He received his first U.S. patent while working at the two-mile long Stanford Linear Accelerator in 1966; he was recognized for his work on suspension for the particle accelerator. There’s a plaque with his name on it in one of the lobbies.

At Porsche he designed race-car suspensions, after quickly moving through the ranks. The way he got his job is classic Jobst. The young Stanford University graduate (his father was an economics professor at Stanford), who spent time in the U.S. Army in Germany as a reserve officer — lieutenant, then captain — in the 9th Engineer Battalion, approached Porsche and told them that their English translations lacked polish. Porsche agreed and he was hired.

Cycling legacy
Jobst blazed trails beyond bike product development. His freewheeling way of thinking led him to do things most people would never dream of — like riding a racing bike with tubular tires on rugged trails in the Santa Cruz Mountains.

It’s not that big a deal, but other cyclists thought it was, so Jobst quickly gained a reputation that drew elite cyclists from the Bay Area to join him on his Sunday rides, starting promptly at 8 a.m. from his house on Middlefield Road in Palo Alto.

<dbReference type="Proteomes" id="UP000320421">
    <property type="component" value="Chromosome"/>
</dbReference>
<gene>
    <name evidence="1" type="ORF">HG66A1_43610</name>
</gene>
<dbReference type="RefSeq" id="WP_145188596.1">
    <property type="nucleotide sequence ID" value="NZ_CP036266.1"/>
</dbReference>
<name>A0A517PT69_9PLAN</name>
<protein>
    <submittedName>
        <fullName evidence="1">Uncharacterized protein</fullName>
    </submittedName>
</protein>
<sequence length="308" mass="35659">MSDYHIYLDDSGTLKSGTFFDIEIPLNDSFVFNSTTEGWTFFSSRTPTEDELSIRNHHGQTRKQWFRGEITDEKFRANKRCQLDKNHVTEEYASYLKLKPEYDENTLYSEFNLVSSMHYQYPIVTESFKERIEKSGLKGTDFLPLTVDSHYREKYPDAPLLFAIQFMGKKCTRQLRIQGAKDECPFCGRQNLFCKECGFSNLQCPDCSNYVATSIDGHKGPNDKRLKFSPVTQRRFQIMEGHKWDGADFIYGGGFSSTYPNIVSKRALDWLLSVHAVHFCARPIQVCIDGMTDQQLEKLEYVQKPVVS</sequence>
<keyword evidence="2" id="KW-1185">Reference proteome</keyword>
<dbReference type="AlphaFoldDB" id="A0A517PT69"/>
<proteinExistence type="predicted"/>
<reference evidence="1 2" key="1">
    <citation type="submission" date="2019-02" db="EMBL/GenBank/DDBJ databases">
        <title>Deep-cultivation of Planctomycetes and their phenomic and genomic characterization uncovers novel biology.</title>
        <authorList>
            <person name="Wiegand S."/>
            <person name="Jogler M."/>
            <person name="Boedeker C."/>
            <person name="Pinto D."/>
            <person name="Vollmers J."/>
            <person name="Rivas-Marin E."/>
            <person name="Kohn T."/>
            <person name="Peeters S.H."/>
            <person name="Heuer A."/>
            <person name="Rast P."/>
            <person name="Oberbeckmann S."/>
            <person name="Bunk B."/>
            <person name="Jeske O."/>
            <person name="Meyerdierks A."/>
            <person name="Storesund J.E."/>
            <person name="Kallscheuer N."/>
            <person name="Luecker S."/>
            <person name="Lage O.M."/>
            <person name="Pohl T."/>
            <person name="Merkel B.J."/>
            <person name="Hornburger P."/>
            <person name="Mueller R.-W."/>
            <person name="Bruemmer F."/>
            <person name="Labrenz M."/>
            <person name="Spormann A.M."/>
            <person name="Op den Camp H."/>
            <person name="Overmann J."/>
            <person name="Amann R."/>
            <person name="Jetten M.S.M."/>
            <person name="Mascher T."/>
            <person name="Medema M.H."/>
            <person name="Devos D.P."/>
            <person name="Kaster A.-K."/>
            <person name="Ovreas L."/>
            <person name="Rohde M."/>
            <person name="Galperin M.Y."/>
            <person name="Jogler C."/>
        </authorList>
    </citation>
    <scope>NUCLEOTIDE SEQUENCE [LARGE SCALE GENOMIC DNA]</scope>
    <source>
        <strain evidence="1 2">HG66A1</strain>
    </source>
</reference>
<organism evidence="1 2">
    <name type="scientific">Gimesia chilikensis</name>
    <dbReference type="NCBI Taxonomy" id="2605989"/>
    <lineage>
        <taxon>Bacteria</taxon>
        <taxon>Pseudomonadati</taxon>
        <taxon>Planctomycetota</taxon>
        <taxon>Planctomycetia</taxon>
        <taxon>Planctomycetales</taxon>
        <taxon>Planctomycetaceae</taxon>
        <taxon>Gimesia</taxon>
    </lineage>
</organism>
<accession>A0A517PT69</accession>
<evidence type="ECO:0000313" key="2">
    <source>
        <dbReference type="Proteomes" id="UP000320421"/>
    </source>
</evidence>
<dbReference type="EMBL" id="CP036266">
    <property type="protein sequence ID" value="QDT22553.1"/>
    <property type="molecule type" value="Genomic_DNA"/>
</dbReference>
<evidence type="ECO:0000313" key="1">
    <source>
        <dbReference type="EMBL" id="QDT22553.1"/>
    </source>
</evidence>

By the mid-1970s, Jobst had such a large following that some rides counted up to 20 riders. Most would not complete the ride, mainly because it lasted all day and went through creeks, over rocky trails lined with poison oak (Jobst was immune) and through private property.

While Jobst had an entourage of bike racers, he never had anything kind to say about the sport. I think the only good he saw in it was a test of a person’s mettle (a bike’s metal too) and the ability to overcome obstacles. That’s what Jobst was all about.

He never showed fear or got rattled in difficult situations. These Übermensch qualities came to the forefront when he fell and broke his leg at the hip in 1986 on the rain-slick pavement of Col de Tende. He got up, cursed himself for not recognizing the foam on the road, and ordered me to lift his leg over the top tube so he could coast to the next town.

In Tende, Jobst dismounted and crawled on hands and knees up the steps to the doctor’s office.

On another occasion he was trying to help a snake off Calaveras Road; it bit him and only then did he realize the young reptile was a rattlesnake. He didn’t panic, but rode back to his car in Milpitas and drove to Stanford Hospital for the antidote. The venom mangled his thumb.